I was asked by @JonnyScaramanga to write about some of the early christian ‘education’ I received; it seems he and I were both subjected to a similar experience. An article he has written about it can be found here, but before I add my 2 cents worth, here is a little background.
My parents and I don’t talk much these days; in fact I haven’t heard from them since April of 2014. The last time we spoke, (via Messenger) my fundamentalist xian mother told me that she and my sister were thinking of getting matching tattoos. I of course couldn’t resist, so I asked her why xians got tattoos, as Leviticus 19:28 seemed pretty clear about where god stood on this. We then got into a little discussion about the Old Testament vs. the New Testament and her last comment to me was, “I still won’t have this conversation with you” – I guess I don’t get my love of arguing/debating from my mother.
It has been almost 20 years since I left home and my religious indoctrination finally came to an end. In many ways, I still feel its effects and I will probably always have this chip on my shoulder about religion, but it’s a part of who I am and I wouldn’t change it if I could. As I have gotten older, I have forgiven my parents for my overly religious, fundamental upbringing. At various parts of my early life, I had to go to church twice on Sundays + the occasional Friday night youth group, I wasn’t allowed to listen to music for a while (I call those the Footloose years), and I was given the ‘masturbating is a sin and will send you to hell’ speech. That statement alone should qualify as emotional abuse and is not something anyone should say to a child.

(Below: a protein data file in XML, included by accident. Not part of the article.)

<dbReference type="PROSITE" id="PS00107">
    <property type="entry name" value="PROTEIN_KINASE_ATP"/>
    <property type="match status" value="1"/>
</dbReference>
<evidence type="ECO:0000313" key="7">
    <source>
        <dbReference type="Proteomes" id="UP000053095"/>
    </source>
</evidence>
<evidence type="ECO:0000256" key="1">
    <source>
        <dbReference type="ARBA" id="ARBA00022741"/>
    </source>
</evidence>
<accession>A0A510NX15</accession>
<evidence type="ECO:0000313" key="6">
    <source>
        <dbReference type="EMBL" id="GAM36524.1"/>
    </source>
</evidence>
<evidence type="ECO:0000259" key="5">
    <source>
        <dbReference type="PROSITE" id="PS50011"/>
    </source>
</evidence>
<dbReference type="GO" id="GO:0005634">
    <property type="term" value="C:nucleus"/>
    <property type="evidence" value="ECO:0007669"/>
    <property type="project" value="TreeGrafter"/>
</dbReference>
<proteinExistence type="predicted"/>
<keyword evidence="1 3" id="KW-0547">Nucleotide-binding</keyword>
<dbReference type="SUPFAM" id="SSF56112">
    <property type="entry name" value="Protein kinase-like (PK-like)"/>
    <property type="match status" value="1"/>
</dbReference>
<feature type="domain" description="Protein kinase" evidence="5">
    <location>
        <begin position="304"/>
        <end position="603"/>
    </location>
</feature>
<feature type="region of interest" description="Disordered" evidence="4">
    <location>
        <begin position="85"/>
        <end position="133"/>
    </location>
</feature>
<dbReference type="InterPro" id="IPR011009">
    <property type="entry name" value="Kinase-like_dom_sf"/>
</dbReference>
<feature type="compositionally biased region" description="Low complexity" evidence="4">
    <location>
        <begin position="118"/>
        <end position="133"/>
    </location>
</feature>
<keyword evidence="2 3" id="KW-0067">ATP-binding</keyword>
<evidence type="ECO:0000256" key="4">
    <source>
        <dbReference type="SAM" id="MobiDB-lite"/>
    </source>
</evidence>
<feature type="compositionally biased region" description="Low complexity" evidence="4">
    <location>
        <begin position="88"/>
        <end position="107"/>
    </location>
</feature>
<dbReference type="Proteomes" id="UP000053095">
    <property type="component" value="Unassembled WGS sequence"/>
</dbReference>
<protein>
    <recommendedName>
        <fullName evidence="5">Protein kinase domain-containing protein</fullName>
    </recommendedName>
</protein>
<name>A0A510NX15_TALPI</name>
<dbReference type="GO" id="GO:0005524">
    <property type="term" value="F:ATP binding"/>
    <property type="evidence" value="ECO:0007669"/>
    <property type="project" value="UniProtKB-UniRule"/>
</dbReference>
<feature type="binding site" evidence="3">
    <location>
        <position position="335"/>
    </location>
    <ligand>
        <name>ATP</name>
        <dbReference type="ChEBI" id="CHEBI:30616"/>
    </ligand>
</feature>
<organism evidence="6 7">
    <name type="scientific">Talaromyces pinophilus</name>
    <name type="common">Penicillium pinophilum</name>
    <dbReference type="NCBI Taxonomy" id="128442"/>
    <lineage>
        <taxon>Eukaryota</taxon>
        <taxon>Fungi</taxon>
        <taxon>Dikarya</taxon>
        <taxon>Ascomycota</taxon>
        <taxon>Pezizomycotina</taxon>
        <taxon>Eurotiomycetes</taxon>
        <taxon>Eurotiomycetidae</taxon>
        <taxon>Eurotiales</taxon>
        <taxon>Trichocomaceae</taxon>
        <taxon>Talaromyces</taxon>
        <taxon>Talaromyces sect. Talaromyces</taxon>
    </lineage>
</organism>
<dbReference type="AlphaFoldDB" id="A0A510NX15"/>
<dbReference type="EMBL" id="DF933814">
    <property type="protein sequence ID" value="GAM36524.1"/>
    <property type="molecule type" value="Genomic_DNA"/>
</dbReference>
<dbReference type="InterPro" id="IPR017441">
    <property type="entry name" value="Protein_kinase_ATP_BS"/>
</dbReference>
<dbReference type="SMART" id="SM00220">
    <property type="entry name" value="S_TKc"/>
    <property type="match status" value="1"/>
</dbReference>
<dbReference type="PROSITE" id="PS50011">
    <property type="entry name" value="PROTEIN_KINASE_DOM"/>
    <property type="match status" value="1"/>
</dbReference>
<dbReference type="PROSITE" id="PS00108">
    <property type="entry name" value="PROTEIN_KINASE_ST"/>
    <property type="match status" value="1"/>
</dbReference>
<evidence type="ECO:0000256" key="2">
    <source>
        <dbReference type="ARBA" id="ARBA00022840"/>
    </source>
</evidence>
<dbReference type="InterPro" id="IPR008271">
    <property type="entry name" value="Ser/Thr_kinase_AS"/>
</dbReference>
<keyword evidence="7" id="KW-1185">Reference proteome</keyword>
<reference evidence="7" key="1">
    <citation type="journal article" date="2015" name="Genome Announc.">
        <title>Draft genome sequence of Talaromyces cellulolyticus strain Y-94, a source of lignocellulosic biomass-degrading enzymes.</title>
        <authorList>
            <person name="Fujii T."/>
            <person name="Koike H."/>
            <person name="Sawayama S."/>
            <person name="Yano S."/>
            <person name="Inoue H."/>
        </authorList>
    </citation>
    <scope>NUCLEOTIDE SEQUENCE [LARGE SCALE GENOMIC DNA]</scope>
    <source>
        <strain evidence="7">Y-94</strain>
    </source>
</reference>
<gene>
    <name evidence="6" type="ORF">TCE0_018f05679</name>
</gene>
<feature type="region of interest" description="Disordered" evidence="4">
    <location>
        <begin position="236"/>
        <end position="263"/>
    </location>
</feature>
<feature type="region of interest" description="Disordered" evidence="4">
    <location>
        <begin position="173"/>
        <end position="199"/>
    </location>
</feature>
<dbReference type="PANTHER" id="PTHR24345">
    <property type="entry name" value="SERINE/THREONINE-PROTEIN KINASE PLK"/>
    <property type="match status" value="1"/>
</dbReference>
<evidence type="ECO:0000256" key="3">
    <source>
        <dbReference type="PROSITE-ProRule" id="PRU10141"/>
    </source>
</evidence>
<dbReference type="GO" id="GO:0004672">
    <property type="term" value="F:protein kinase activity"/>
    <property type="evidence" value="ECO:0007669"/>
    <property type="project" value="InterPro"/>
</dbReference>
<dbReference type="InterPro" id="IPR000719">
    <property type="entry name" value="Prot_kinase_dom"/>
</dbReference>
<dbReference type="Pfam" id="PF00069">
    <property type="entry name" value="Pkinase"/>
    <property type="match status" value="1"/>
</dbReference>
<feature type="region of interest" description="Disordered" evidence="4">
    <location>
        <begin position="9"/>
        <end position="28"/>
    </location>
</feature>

Believe it or not, I don’t really hold a grudge for those things; I know my parents genuinely thought that they were doing the right thing, and they definitely did do a lot of other things right. Had that been all I had to contend with, perhaps we might have a better relationship now, but there is one thing that I have come to realise has not been so easy to get over, and that’s what I have been asked to write about.
For those of you that have never heard of ACE (Accelerated Christian Education), it is a curriculum (though I use the term in the loosest possible sense of the word) developed by a husband and wife in Tennessee in 1970, for use in private xian schools.
For 2 years (and then another 6 months of home-schooling) I was stuck in the windowless basement of our church, using textbooks written by people who interpret the bible as unerring literal truth. Picture Ken Ham and Ray Comfort developing learning materials for children; this is what passed for my education. My classroom was just a large open room with about 50-60 students of various ages each sitting around the wall in their own little booths. The teachers were church volunteers with no teaching credentials and little knowledge beyond the bible, though I recall them being pleasant enough. The learning style was independent to a fault; each student read through ‘PACE’ books on our own, and tried to learn what they had to teach. We were in charge of marking our own answers (but were of course on our honour not to cheat!), deciding what we would do/when we would do it, and also how quickly we would progress.